T-Mobile US (TMUS 0.26%) already covers more Americans with its 5G network than its competitors, and the next phase of its 5G buildout could be even more important.

The Un-carrier, as it calls itself, said its 5G Ultra Capacity network now covers 260 million people. Now it's rapidly deploying its spectrum licenses to increase capacity and using new technology to increase the speed of its network.

AT&T and Verizon Communications will be competing with a network with better coverage, better availability, and better speeds. That bodes well for T-Mobile investors as the company should bolster its ability to attract new subscribers.

T-Mobile's superior coverage

With better 5G coverage, T-Mobile has the opportunity to win customers in new markets. In fact, T-Mobile has already reached its year-end goal to reach more than 260 million customers with its coverage. Verizon has also achieved its goal to reach 175 million customers, while AT&T has set a goal to cover 130 million but not yet officially achieved it.

Taking a closer look, the gap from Verizon's 175 million to T-Mobile's 260 million is much bigger than it seems. It took T-Mobile nearly a year and a half to go from 165 million to its current coverage.

That lead gives T-Mobile the opportunity to sell its services more effectively in rural markets, where it has historically ceded share to Verizon and AT&T. But with better coverage in those markets, it can start taking customers away from the competition. T-Mobile's home internet offering may be particularly useful in convincing customers to switch in those rural markets, where broadband internet options are often limited.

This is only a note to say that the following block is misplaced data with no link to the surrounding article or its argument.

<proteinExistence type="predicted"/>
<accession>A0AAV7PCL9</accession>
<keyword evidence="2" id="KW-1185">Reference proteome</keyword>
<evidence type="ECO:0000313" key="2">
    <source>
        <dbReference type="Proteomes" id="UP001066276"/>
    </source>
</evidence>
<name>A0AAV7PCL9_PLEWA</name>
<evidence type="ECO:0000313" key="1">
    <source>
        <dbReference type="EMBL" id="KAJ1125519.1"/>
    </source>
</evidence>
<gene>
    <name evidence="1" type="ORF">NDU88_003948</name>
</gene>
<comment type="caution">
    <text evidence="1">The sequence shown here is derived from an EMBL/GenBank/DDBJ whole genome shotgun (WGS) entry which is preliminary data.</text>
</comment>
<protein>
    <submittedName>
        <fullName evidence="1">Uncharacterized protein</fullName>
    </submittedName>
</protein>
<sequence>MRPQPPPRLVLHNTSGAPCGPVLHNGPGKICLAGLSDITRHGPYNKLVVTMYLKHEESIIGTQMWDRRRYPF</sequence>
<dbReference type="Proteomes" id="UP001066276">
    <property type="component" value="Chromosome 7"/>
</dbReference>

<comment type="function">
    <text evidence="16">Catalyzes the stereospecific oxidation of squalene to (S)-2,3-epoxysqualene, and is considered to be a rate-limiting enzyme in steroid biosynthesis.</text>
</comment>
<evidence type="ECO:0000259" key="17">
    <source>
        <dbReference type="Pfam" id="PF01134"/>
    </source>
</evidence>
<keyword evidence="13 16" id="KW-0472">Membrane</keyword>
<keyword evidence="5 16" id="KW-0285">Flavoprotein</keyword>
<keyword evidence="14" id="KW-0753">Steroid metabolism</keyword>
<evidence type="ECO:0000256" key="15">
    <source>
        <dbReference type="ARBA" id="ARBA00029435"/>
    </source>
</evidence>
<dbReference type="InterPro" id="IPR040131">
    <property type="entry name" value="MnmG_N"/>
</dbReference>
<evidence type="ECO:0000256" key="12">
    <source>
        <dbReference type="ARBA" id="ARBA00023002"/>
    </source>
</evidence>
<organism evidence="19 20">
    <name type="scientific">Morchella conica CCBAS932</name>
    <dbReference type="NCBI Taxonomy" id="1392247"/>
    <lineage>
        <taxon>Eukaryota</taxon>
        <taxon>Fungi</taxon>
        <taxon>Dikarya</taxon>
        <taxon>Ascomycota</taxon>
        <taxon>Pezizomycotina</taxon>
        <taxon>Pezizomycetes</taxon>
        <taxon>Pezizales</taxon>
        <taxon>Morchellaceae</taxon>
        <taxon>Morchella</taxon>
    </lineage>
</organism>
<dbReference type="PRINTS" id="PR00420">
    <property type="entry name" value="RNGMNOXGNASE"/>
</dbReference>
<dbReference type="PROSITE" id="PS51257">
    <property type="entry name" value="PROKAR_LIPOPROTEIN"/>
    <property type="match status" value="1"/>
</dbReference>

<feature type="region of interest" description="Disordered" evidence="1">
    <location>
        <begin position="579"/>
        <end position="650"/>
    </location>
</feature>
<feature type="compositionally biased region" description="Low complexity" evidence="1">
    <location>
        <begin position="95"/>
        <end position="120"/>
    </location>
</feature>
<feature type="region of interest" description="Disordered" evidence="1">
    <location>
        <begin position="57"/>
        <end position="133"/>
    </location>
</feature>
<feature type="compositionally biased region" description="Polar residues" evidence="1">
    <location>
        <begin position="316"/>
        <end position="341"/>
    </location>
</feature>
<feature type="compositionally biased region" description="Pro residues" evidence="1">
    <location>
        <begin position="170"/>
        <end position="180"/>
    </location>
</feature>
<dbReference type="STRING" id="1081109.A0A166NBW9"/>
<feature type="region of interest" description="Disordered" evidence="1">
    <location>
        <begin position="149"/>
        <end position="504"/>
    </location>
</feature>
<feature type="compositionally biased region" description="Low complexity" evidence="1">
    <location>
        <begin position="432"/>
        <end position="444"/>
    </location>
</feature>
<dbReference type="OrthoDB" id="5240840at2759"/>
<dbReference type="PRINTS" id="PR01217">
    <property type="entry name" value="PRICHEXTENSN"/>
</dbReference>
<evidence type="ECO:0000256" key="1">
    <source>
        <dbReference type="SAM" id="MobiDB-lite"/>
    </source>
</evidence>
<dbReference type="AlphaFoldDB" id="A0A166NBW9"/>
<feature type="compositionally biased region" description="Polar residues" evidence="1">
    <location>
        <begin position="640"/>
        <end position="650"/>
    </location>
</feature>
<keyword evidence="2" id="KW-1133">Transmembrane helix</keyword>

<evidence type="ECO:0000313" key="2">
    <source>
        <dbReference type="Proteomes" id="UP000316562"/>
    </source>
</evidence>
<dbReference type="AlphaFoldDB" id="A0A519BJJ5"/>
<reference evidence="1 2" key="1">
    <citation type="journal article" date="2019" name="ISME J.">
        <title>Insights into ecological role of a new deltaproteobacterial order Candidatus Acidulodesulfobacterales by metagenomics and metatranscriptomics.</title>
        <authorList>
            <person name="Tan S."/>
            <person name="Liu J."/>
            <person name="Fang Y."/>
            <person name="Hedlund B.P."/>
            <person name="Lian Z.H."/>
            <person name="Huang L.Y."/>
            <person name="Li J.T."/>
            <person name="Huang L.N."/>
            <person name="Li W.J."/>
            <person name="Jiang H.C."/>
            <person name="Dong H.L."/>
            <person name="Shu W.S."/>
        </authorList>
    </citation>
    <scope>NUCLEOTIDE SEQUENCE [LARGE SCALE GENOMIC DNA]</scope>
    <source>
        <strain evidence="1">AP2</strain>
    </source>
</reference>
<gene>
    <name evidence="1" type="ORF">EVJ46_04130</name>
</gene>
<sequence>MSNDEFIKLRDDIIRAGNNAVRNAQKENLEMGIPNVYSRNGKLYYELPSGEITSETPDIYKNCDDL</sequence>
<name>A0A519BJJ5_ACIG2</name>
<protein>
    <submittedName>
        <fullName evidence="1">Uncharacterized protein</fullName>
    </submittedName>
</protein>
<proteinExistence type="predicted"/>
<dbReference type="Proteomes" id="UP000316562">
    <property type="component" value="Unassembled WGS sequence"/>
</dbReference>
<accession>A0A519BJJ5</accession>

Better speeds and availability

It's one thing to have access to a 5G network, but if the network is jammed or the top speeds are no good, the coverage doesn't matter. On that front, T-Mobile is throwing a huge amount of spectrum into its 5G network.

First, it's using its legacy PCS spectrum in the 1900 MHz band to deploy another layer of 5G network coverage. It plans to utilize that band in conjunction with its 2500 MHz bands to produce significant speed improvements through what it calls carrier aggregation. The effect is a much wider channel to transmit data, allowing speeds up to 3 Gbps in T-Mobile's testing. Carrier aggregation is currently only available on certain devices, but T-Mobile plans to make it available on other devices in the future.

Verizon claims customers can achieve speeds of 4 Gbps in some areas by utilizing its millimeter wave (mmWave) network. Millimeter wave is only useful in some areas, though, because the wavelength can only travel short distances. T-Mobile plans to use mmWave in places like stadiums in the future.

T-Mobile also has a fresh batch of 2500 MHz spectrum licenses it can deploy following a Federal Communications Commission auction earlier this year. What's more, it was able to snatch up those licenses for a relative bargain since few other competitors placed bids. Both Verizon and AT&T are focused on higher-frequency bands and have spent a lot of capital acquiring and clearing the necessary licenses for their network buildout.

T-Mobile's spectrum position is enviable, and it will allow it to quickly build out the capacity and speeds customers expect of the next-generation wireless network.

Changing customers' minds

While T-Mobile's network advantage is known to people that follow the industry, consumers' opinions have yet to change from the 4G-era Verizon dominated.

Verizon has been holding onto its marketing message around the strength of its network. It still uses the claim "America's most reliable network" in its marketing, but that claim has come under fire.

Meanwhile, T-Mobile is making good inroads at changing customer perception. "In the last three years we have slashed the perceived leadership of Verizon in network leadership," T-Mobile CEO Mike Sievert said at an investors conference earlier this month. "We have slashed that lead that Verizon has in half."

That said, there's still work to do. The longer T-Mobile extends its actual lead in 5G the more likely consumer perception is to catch up with the reality of the situation. That could lead to significantly more switching to T-Mobile in the future, producing sustained subscriber growth.

And as the company leverages its spectrum and network assets, it should see strong growth in free cash flow. That gives it plenty of room to reinvest in its network, extend its lead over the competition, buyback shares, which will support its current stock price. Look for the shares to outperform its peers once again in 2023.